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Keywords:

  • carpal tunnel syndrome;
  • subsynovial connective tissue;
  • fibrosis;
  • TGF-β

ABSTRACT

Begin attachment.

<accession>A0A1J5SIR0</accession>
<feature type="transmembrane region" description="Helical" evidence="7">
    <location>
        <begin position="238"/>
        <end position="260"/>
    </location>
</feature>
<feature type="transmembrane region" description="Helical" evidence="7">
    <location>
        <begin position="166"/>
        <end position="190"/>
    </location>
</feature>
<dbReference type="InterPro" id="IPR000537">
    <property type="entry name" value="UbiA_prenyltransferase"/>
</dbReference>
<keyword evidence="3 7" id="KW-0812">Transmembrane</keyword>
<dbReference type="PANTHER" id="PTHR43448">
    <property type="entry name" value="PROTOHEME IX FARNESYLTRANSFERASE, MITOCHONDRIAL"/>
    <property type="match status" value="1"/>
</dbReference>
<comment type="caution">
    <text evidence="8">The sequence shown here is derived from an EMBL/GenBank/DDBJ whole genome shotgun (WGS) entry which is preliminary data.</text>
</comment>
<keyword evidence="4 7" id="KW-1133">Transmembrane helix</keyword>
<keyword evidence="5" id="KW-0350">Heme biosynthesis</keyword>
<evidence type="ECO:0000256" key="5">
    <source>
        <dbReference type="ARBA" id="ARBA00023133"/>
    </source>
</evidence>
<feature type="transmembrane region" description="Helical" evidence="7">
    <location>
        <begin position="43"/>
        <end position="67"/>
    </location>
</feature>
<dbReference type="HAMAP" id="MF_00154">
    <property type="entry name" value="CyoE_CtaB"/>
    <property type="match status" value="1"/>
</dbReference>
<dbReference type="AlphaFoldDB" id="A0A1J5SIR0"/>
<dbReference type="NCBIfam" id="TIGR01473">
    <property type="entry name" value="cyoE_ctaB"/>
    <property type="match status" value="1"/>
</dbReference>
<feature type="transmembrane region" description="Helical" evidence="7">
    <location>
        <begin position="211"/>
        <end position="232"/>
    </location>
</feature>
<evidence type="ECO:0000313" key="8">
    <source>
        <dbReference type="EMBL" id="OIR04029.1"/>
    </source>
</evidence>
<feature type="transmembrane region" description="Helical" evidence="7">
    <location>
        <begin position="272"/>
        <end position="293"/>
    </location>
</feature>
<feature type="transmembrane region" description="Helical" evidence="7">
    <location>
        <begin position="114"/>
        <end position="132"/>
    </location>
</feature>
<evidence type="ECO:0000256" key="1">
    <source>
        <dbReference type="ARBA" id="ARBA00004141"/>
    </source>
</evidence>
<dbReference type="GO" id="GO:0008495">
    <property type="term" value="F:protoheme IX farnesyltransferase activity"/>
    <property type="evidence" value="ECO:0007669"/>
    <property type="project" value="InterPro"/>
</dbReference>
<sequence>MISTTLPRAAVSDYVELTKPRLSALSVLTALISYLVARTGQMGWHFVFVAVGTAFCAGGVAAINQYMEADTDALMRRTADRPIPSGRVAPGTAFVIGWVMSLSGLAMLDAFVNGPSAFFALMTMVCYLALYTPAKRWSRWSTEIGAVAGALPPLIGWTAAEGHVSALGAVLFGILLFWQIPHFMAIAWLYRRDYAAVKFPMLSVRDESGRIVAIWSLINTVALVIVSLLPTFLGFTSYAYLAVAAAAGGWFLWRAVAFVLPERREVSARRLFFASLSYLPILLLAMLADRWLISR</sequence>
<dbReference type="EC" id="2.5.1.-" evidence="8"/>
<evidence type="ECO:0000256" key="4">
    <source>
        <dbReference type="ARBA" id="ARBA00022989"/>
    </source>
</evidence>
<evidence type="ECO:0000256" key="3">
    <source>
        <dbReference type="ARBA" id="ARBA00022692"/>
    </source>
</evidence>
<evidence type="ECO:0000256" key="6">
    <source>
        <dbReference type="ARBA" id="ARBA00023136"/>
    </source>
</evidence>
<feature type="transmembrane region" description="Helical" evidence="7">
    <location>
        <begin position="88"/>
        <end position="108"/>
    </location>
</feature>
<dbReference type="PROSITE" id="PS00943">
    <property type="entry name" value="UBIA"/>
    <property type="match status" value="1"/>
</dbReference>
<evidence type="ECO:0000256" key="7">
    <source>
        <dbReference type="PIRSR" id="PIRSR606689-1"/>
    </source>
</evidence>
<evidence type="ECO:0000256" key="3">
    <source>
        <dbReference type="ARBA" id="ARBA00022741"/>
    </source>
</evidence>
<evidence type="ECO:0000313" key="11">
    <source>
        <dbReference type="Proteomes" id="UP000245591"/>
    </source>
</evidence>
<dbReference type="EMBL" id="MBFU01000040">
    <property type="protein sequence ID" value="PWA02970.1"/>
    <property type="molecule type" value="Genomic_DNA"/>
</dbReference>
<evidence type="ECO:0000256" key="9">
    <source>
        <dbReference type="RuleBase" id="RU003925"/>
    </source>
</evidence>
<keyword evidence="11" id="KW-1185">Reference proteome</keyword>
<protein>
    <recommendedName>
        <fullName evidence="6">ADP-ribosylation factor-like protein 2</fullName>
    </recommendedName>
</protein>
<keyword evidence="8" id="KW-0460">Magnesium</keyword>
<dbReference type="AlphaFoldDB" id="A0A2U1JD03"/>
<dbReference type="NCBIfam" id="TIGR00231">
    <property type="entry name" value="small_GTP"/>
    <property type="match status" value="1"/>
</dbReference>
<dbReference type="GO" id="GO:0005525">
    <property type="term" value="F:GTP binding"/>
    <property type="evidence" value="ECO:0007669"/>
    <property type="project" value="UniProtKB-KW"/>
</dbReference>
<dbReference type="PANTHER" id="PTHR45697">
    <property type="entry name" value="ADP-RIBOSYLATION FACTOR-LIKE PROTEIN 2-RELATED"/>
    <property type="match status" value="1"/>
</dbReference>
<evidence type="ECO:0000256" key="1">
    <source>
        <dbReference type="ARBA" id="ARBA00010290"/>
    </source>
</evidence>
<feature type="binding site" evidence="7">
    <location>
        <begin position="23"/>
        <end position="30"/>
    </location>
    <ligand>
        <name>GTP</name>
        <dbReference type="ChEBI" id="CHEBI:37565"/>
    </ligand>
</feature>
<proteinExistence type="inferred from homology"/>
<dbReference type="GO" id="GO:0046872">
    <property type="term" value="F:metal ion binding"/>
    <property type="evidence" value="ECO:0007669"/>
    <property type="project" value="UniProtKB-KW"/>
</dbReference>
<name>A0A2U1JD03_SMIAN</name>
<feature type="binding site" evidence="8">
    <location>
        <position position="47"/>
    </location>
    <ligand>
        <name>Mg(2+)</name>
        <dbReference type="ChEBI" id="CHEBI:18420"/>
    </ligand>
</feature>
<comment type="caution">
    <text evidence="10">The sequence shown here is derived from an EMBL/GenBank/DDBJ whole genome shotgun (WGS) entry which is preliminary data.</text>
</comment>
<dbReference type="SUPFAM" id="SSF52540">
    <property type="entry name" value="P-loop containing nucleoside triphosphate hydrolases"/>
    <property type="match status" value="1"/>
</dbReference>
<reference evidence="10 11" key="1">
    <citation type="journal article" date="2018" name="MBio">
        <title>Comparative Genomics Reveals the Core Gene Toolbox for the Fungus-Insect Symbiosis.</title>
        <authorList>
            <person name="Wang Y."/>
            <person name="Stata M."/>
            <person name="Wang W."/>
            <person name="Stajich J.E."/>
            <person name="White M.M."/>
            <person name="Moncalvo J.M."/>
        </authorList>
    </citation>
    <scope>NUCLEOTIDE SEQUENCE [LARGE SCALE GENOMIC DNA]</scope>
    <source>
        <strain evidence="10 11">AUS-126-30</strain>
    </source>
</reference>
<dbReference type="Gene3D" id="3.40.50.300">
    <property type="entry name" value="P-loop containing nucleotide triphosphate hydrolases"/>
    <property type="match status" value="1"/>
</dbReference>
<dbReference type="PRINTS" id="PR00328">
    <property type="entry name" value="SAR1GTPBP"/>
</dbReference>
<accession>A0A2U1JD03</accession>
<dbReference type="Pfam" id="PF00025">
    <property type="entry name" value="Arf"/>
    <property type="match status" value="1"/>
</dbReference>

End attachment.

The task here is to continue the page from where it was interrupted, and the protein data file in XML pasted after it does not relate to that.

Fibrosis of the subsynovial connective tissue (SSCT) is a predominant feature of carpal tunnel syndrome (CTS). While the nature of CTS has been extensively studied, little is known about the etiology of this disease. We investigated SSCT tissue from patients with CTS and control subjects using fibrosis arrays and cell culture analysis. Twofold changes in fibrotic gene expression were found in multiple genes from patient SSCT using fibrosis arrays. This data was confirmed via qRT-PCR on a subset of genes; collagen I (Col1), collagen III (Col3), connective tissue growth factor (CTGF), transforming growth factor β (TGF-β), and SMAD3 (P < 0.05) which significantly corroborate the fold changes found in the fibrosis arrays. To further explore the nature of SSCT fibrosis, cells were isolated from patient and control tissue. Col1, Col3, TGF-β, and SMAD3 were highly expressed in patient SSCT fibroblasts as compared to control (P < 0.05). Further, fibrotic genes expression was decreased by inhibiting TGF-β receptor I (TβRI) activity (P < 0.05). TGF-β second messenger SMAD activity was significantly activated in SSCT fibroblasts from patients and this activation was abrogated by inhibiting TβRI signaling (P < 0.05). These findings suggest that blocking TGF-β signaling may be an important therapeutic approach to treating the underlying fibrosis of SSCT in CTS patients. © 2014 Orthopaedic Research Society. Published by Wiley Periodicals, Inc. J Orthop Res 32:1444–1450, 2014.